6 Morning Workouts to Boost Your Productivity and Focus

We’ve all been experiencing highs and lows in our motivation this year, and you may find yourself in a bit of a rut at this moment. If that’s the case, at WWD we declare that it’s time to make adjustments, to shake off the dust, and pick it up where you left off. Today (or tomorrow morning) are excellent opportunities to reassess your current situation, get back on track with your fitness goals, and start exploring to get into your unique grove. Exercising in the morning can do more than kickstart your physical energy. It can also work wonders on your mental state, leaving you feeling more focused and productive. Research has even found a link between physical exercise and improved job performance. Exercise gets the blood flowing. It wakes you up, and through perspiration, your body gets rid of toxins in your body. Working out earlier in the day naturally gives you a fresher start to your day. Here are some options for you to pick the flavor, style, intensity, and rhythm that will make you fall in love with your body again.


If you’re someone who tends to wake up with a racing mind, incorporating yoga into your morning workouts can be beneficial to your mental health. Research has found that people performed better—both speed-wise and accuracy-wise—on brain functioning tests after practicing 20 minutes of Hatha yoga. Performing yoga in the morning can help alleviate not only the stressors in your body from your daily life, but also any mental blocks you might have. Focusing on your breathing and balance at the same time can present an interesting challenge, but the workout is still low-impact to care for your joints and spine. This alternative is ideal if you have injuries.


As far as focus-boosting morning workouts go, you don’t have to opt for anything fancy. Going on a simple run can help you be more productive later on. Top CEOs and those with high-stress positions are likely on the street or in your local parks running for miles before they begin their day. The point of a run is not to just accumulate steps or increase your distance. Running requires a person to regulate their oxygen uptake and output, control heart rate, and build mental clarity. Running (or jogging or even walking) can be an excellent way to organize your mind and body for the tasks ahead.


If running isn’t for you, you might choose a morning swim to get your body and brain work-day ready. Just like running, swimming can be productive for the same reasons. The difference is the lack of ground force that could impact the joints and low back. Swimming is a zero-impact activity and requires the entire body to work. It’s been proven that regular aerobic exercise boosts the size of the hippocampus, the brain area involved in verbal memory and learning. So if your gym or community has a public pool, switch out your normal cardio machine workout for a few laps.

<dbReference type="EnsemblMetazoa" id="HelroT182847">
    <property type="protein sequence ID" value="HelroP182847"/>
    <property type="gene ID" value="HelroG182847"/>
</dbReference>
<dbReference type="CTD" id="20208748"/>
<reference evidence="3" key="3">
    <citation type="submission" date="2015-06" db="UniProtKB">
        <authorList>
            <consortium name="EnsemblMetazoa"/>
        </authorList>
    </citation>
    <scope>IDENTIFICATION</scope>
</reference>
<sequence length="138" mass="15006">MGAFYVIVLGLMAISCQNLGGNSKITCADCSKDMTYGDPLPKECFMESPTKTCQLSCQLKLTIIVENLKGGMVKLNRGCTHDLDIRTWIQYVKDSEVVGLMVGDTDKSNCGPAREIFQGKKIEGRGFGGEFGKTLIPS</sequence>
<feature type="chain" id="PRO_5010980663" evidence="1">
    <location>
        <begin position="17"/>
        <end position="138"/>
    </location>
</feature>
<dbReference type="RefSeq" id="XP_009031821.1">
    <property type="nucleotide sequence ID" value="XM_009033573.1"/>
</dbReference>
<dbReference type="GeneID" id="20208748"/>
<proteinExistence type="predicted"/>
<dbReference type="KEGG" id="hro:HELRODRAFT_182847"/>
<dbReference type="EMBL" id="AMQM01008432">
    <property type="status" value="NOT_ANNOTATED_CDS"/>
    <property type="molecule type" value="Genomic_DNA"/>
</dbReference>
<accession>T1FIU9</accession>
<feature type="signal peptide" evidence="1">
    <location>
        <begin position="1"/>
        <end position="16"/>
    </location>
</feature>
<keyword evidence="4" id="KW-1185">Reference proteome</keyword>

Your morning workouts don’t have to be intense to get those brain-boosting benefits. Even just a brisk morning walk can get your heart pumping and your mind ready for the remainder of the day. Multiple studies show that walking can have an immediate impact on the brain, boosting cognitive function, and helping participants perform better on decision making and memory tests. Walking can also improve your ability to think creatively. This can be useful if you’re stuck in a work rut.

HIIT Workouts

If you’re pressed for time and need to feel like you’ve accomplished something in the morning, HIIT is the way to go. Pairing up bodyweight motions with other modalities like medicine balls and battle ropes is a sure-fire way to increase your heart rate, push your muscle fibers to the max, burn fat, and get into the zone for the rest of the day. Focus on performing either small circuit stations for 20 to 30 seconds. Or one exercise for an all-out effort for 30 to 40 seconds.


Although it’s more of a mental workout than a physical workout, meditating in the morning can help set you up for a day of success. In fact, brain scans show that meditators are better equipped to quiet brain activity related to mind-wandering. This can be useful when you start to get distracted at your desk. Even just five minutes to start the day off will help put things into perspective. It will clear the mind, lower blood pressure, and alleviate stress and anxiety, clearing the path for one to better focus throughout the day.


What works for you? Share with our editors which morning workout helps you most: contact@workwelldaily.com

Work Well Daily Team

Wellness is a life-long journey. At Work Well Daily, we approach wellness from a broad and holistic viewpoint. Our experiential elements address the physical, social, intellectual, and occupational aspects of wellness, while our media components help our audience address deeper emotional, financial, and spiritual facets. Meanwhile, WWD companies are aware of the importance of environmental wellness and can develop appropriate strategies.

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